I love wallpaper and upholstering walls. It’s something I do a lot in my work, but this is the first project I’ve done where every single wall is covered. The clients are a young couple with a tween daughter. They are businesspeople who work for their families and are based in Singapore, but they travel all over—they also have a home in Los Angeles that I designed for them in 2014. They found me through Million Dollar Decorators, the Bravo TV show I was on years ago. Because they live in a really warm, tropical environment, the wife wanted her New York space to feel very different than the ones in L.A. and Asia—heavier and more layered, with deep, rich colors. I remember her telling me that when she was in college, she collected Carolyne Roehm’s books and loved that ladylike aesthetic.
The apartment is downtown, in a prewar building in the West Village, but it has more of an Upper East Side floor plan. It was a shell; we were in construction with Dean Fine Building for nine months renovating bathrooms, putting in custom cabinetry—things like that. The wife and I went on a two-week-long buying trip to Europe together during which we purchased almost everything in this apartment. Having had an antiques store in Los Angeles for 14 years, I followed my normal route: We started in London and did a couple of auctions, then went to the flea markets and the Left Bank in Paris, and then took the train to Belgium, which is small but packed with great stuff. We found a 19th-century English cabinet there that was perfect for the living room—they wanted a television, but I didn’t want it to be seen, so we hid it inside. We also traveled to L’Isle-sur-la-Sorgue in Provence. Do you see that hallway of mirrors? I knew it would make the apartment feel grand. I found the 27 gilded mirrors, all from the 18th century with original glass, in L’Isle-sur-la-Sorgue.
Once I got all the furniture back to New York and started plugging things into our floor plan, I focused on the textiles. We had heavier pieces, dark woods, black, and stone in the living room, so I chose Nicholas Herbert’s Coromandel cotton to offset them. The master bedroom is wrapped in a fabric called Lu-Si from the Turkish company Tulu, and the daughter’s room is in a Pierre Frey safari print, which felt both sophisticated and super cheerful.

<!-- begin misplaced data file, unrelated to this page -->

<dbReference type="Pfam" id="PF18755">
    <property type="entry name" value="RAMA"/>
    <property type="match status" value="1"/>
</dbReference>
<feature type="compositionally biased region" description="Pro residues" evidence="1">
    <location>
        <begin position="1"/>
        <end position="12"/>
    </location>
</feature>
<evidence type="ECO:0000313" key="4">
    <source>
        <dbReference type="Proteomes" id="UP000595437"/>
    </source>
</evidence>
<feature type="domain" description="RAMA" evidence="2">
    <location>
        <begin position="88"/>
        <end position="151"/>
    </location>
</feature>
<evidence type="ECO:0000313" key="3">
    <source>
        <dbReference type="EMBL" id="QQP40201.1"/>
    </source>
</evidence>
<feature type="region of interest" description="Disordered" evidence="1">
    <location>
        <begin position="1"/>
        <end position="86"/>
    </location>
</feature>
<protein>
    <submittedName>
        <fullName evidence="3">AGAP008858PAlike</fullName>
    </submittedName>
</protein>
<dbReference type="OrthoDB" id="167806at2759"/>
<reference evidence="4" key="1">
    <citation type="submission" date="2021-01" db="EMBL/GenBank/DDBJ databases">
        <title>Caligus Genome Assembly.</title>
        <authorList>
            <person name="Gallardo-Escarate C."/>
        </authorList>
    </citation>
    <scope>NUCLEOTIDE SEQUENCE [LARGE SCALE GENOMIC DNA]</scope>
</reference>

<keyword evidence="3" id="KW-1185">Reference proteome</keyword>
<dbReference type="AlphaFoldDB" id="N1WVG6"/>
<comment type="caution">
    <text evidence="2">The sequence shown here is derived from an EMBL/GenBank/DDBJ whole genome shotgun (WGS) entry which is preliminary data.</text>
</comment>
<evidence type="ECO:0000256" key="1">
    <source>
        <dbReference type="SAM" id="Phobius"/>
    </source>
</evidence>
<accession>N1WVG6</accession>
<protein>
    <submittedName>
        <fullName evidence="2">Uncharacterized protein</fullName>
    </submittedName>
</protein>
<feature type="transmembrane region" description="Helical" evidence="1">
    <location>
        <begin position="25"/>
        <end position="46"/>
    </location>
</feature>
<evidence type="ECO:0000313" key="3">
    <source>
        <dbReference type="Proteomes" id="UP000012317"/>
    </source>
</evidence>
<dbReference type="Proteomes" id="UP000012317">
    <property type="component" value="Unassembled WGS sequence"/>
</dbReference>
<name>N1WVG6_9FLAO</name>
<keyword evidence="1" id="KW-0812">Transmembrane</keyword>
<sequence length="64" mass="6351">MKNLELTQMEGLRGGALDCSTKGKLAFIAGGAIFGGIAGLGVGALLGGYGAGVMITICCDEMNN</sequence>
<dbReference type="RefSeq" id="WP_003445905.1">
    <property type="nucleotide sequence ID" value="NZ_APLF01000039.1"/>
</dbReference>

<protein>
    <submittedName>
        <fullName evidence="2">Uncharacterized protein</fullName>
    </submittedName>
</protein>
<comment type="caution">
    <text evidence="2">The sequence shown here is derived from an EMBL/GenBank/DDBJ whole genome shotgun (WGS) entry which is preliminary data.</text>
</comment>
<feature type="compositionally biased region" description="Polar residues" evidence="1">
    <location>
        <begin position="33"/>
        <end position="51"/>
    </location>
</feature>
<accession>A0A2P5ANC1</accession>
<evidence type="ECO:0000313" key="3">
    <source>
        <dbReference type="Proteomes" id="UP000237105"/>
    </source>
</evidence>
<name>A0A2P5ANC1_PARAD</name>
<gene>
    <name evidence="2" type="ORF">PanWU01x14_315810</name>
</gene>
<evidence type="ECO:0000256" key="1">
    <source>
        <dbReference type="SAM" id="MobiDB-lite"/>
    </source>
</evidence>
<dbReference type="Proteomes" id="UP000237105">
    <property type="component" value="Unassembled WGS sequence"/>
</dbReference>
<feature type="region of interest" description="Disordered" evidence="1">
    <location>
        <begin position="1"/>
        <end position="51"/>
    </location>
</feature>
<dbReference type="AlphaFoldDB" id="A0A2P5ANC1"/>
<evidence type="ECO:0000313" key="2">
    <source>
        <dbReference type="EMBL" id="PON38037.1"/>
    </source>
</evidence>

The ceiling of the hallway is a matte gold Ralph Lauren Home wallpaper, and the walls are upholstered in a Kravet velvet: With the light reflecting from the mirrors, it all glows. There is an acrylic painting that looks like an emerald by a South African artist, Kurt Pio, whose dealer is in New Orleans. I loved the idea of seeing that glittering gemstone at the end of the hallway.
It took four people two weeks to upholster and wallpaper the whole apartment. There was so much fabric used in this project—it felt like miles. I joked that I was going to make a suit out of one of them and blend into the walls.
This kind of eye-popping decor isn’t for everyone. I told the clients, we’re going to go very bold with this apartment, so let’s commit to it. And to their credit, they did. The mi and layering of textiles was a highlight. For instance, in the master bedroom, I wanted the bed to be a strong moment so it would stand out against the highly patterned floral walls. That is how I landed on that crisp raspberry mohair velvet for the headboard.
I think people are surprised to see me work in this style. Since I’m from Northern California, most people equate me with the West Coast aesthetic—laid-back, beachy—and it’s true, I love that look. But I’m also a total traditionalist. Growing up in the Bay Area, we had lots of upholstery at home—we even had batting behind the walls to make them look puffy. My childhood bedroom had hunter-green toile de Jouy on the walls and curtains that I picked out—actually, the room is still intact. And my English great-grandmother had a bedroom that was all lilac floral chintz. I’ve loved the Anglo look ever since, and this project shows that side of me.